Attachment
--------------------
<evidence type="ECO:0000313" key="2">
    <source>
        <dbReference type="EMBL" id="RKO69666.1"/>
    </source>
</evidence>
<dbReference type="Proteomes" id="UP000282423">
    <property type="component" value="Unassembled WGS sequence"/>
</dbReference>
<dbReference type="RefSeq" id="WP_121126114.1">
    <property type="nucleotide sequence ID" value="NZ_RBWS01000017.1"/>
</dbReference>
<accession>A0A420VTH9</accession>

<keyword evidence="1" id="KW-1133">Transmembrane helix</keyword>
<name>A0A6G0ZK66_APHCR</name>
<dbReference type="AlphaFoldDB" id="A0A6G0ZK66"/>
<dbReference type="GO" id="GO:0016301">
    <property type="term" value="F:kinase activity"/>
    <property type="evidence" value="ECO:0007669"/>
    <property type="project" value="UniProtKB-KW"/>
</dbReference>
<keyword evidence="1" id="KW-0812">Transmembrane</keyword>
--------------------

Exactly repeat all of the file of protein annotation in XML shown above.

<evidence type="ECO:0000313" key="2">
    <source>
        <dbReference type="EMBL" id="RKO69666.1"/>
    </source>
</evidence>
<dbReference type="Proteomes" id="UP000282423">
    <property type="component" value="Unassembled WGS sequence"/>
</dbReference>
<dbReference type="RefSeq" id="WP_121126114.1">
    <property type="nucleotide sequence ID" value="NZ_RBWS01000017.1"/>
</dbReference>
<accession>A0A420VTH9</accession>

<keyword evidence="1" id="KW-1133">Transmembrane helix</keyword>
<name>A0A6G0ZK66_APHCR</name>
<dbReference type="AlphaFoldDB" id="A0A6G0ZK66"/>
<dbReference type="GO" id="GO:0016301">
    <property type="term" value="F:kinase activity"/>
    <property type="evidence" value="ECO:0007669"/>
    <property type="project" value="UniProtKB-KW"/>
</dbReference>
<keyword evidence="1" id="KW-0812">Transmembrane</keyword>